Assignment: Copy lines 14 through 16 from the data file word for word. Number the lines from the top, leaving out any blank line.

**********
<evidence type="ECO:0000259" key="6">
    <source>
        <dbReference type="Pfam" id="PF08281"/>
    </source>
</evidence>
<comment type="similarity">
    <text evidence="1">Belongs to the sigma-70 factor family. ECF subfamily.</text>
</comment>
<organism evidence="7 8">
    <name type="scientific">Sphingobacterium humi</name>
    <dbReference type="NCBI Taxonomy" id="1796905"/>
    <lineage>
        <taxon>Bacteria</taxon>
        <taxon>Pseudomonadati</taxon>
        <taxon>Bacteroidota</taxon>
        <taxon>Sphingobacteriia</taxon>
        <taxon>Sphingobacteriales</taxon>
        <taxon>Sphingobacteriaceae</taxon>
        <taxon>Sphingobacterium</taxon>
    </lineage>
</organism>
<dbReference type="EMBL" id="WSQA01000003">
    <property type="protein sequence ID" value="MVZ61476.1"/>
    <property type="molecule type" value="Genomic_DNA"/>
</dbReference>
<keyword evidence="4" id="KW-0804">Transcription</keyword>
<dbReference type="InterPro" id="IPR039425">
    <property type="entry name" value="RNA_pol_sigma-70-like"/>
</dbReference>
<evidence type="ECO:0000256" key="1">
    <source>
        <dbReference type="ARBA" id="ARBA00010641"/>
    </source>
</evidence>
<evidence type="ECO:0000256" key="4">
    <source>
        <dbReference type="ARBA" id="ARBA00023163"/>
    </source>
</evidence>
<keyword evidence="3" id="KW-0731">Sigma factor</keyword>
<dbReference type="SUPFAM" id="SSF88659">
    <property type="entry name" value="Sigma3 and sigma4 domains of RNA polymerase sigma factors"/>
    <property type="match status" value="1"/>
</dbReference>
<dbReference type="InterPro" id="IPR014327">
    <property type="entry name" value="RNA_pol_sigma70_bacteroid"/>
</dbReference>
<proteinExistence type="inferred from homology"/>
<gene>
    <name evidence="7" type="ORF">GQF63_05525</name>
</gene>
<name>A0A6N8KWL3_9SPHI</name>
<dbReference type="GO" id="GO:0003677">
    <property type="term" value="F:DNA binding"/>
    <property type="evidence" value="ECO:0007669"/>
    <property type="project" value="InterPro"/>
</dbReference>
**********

        <taxon>Pseudomonadati</taxon>
        <taxon>Bacteroidota</taxon>
        <taxon>Sphingobacteriia</taxon>